Guitarist John Lennon was renowned for making bullish claims, but his assertion that ‘Whatever Gets You Thru The Night’ took as long to record as ‘Strawberry Fields Forever’ raised eyebrows. “But ‘I Am the Walrus’ sounds like a wonderful production,” he said. “‘Strawberry Fields [Forever]’ sounds like a big production. But I do them as quick as I possibly can, without losing (a) the feel and (b) where I’m going.”
A better description than ‘wonderful’ is Shakespearian, which can be applied to ‘I Am The Walrus’, embodying the drama, density and elegance of the world at large. Interestingly, the recording actually uses a snippet from a recording of a Shakespearian drama. “When I was mixing the record,” Lennon remembered, “I just heard a radio in the room that was tuned to some BBC channel all the time, and we did about, I don’t know, half a dozen mixes, and I just used whatever was coming through at the time.”
Interestingly, Lennon wasn’t actually aware of the song’s sample of a Shakespearian drama. “I never knew it was King Lear till years later somebody told me, because I could hardly make out what he was saying,” he said. “But I just sort of … it was interesting to mix the whole thing with a live radio coming through it.” Nevertheless, the inserted dialogue only added to the drama, bravura and scope of the recording itself, bringing an added dimension to ‘I Am The Walrus’, one of Lennon’s greatest works.
Indeed, the recording seeps into the milieu of the world Lennon and The Beatles are building, carrying a chaos, candour and camaraderie that feels in keeping with the tune as a work of art.
The Beatles were in their element, curating a whole new area of sound recording, stemming from the beginnings of the tune, creating a pulsating, piercing portrait of a group of characters enjoying the madness that has entered into the world. The Beatles were enjoying the insanity of the world, creating a vortex from which the band could enjoy their true selves as raconteurs and entertainers, enjoying the ride and spectacle that they could proudly proclaim to be theirs and theirs alone.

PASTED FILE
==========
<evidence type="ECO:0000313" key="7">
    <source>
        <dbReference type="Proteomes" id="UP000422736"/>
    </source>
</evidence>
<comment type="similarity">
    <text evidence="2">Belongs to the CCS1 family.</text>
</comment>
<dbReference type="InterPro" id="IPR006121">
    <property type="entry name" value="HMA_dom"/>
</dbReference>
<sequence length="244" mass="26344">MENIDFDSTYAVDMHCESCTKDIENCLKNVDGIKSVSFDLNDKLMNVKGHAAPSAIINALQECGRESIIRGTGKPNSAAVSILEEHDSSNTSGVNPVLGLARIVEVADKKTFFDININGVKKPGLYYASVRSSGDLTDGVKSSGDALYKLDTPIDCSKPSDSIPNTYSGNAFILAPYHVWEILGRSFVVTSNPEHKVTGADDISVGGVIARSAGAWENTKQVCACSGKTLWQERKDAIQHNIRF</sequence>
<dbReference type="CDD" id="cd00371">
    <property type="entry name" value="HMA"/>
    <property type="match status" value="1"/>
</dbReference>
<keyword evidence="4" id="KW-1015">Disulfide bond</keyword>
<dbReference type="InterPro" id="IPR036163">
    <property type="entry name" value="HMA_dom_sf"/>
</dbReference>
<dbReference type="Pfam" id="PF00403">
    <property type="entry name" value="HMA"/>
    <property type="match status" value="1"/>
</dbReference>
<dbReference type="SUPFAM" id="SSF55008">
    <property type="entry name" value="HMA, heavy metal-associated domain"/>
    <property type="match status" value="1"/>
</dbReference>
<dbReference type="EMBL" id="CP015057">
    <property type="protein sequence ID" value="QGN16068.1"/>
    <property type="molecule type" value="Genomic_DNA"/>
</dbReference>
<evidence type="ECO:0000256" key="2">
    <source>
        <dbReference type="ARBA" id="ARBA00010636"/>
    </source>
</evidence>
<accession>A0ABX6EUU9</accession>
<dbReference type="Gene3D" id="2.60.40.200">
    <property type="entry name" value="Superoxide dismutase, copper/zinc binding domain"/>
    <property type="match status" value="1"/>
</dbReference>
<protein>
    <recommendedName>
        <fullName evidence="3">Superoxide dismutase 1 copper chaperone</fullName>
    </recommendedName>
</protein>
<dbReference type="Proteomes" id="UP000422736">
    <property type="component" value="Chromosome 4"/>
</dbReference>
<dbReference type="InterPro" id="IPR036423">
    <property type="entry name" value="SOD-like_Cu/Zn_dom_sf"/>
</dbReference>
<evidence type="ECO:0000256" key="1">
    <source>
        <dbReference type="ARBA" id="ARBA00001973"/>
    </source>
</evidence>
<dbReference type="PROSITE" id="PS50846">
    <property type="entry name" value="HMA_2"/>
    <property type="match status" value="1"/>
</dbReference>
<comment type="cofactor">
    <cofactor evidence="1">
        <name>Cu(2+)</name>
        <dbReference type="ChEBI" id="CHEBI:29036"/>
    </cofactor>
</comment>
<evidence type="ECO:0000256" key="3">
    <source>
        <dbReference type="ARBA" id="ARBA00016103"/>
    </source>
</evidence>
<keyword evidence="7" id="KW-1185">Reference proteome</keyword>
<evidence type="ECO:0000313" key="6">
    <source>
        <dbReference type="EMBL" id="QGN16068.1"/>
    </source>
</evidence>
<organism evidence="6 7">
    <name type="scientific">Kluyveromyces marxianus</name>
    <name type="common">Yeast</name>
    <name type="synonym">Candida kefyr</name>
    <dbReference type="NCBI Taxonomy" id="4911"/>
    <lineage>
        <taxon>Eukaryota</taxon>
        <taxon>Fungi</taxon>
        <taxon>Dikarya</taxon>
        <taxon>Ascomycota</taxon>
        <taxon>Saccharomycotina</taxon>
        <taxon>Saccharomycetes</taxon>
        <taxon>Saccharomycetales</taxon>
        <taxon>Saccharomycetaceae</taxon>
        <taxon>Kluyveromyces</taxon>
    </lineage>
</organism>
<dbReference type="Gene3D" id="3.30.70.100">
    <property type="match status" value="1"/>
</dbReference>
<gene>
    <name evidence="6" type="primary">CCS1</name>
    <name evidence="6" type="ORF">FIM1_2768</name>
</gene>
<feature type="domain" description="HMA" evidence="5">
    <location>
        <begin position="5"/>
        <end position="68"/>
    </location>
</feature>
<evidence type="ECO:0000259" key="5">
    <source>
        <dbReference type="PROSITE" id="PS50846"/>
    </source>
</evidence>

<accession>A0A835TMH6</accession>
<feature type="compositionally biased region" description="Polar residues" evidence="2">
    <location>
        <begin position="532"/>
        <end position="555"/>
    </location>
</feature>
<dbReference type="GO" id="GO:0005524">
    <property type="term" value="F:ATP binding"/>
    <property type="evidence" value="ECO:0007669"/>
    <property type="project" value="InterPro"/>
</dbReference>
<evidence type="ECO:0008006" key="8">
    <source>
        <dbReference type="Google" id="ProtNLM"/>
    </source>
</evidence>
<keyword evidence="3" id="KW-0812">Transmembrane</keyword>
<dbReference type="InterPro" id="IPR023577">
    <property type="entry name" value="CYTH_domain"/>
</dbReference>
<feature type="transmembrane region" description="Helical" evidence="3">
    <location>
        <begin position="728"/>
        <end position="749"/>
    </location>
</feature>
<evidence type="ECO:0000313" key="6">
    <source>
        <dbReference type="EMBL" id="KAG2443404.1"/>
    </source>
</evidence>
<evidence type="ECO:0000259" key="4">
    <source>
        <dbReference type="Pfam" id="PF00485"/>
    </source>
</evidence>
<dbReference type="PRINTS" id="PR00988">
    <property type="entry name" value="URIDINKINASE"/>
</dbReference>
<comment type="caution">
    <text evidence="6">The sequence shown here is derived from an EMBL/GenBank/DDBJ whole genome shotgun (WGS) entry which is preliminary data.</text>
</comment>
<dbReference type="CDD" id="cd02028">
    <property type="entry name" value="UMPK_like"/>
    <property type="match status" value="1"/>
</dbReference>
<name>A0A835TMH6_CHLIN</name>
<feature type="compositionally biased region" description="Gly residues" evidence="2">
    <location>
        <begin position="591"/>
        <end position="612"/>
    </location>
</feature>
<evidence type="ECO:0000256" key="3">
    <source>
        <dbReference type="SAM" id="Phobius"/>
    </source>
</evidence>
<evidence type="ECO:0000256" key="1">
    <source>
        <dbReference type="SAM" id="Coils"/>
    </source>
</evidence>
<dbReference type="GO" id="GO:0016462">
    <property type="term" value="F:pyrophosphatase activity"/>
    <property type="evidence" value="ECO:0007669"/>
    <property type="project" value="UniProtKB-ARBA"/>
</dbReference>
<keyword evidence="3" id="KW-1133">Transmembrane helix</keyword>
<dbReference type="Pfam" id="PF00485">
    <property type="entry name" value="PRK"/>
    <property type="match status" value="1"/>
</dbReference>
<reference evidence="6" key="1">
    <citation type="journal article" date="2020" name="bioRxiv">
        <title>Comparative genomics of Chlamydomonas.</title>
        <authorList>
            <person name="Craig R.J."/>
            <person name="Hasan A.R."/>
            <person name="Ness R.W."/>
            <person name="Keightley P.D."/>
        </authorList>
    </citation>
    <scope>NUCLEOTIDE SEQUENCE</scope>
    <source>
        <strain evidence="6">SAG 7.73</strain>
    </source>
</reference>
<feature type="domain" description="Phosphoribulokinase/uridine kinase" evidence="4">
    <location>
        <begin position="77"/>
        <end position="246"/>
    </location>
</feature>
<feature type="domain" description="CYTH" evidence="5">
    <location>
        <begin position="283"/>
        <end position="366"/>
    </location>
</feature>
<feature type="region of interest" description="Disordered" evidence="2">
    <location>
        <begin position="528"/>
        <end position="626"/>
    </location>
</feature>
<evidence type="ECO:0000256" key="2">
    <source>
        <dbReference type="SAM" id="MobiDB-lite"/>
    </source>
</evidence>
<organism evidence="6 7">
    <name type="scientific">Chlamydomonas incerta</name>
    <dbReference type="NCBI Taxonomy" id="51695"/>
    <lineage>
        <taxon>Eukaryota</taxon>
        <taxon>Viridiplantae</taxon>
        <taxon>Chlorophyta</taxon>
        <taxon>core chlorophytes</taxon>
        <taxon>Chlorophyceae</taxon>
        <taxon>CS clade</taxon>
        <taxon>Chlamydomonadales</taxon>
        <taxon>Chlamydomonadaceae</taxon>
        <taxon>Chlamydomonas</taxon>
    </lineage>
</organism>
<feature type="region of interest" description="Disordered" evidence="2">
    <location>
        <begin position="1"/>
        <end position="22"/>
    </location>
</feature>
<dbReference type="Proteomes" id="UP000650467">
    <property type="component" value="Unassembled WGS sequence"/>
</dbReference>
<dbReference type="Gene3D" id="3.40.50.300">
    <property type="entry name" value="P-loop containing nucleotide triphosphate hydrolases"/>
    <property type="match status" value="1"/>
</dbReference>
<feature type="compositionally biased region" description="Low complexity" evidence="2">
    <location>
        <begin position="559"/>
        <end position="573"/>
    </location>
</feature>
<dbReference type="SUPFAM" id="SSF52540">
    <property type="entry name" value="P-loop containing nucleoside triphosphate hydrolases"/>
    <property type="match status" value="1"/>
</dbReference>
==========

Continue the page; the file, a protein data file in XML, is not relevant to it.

The moptops and maniacal yelps were a facade, and it was only when the band sheltered themselves from the world that were they able to show their true selves. The songs and stylistic workouts were the types of spectacles that showed the band for their honesty and creativity, bringing their sense of creation to fruition.
But what it held was a sense of lingering, longing and understanding, deepening the mythos that was as far-reaching and ferocious as the work of The Bard, delving into density, dignity and romantic flavourings. The flairs, contradictions and compassion that make up a Shakespearian drama are all there in ‘I Am The Walrus’, and the songs were spinning into a tale that was as polished as King Lear‘s purgings of the soul. The band sound united, untied from the basis of Shakespeare’s tales of debauchery and destruction, never underestimating the power of the ensemble above everything else in life.
Lennon was also committed to the build-up of his own mythos, creating a new sense of place in the furnace of his own work, deeply and keenly aware that his work was as important as The Bard’s script work. And in his own work, he made sure to remember the galloping bass work Paul McCartney brought to the song, enrichening the tune for the listener. Curiously, Lennon credited McCartney as ‘The Walrus’ on ‘Glass Onion’, suggesting that the crypticism suited the band better than an honest appraisal.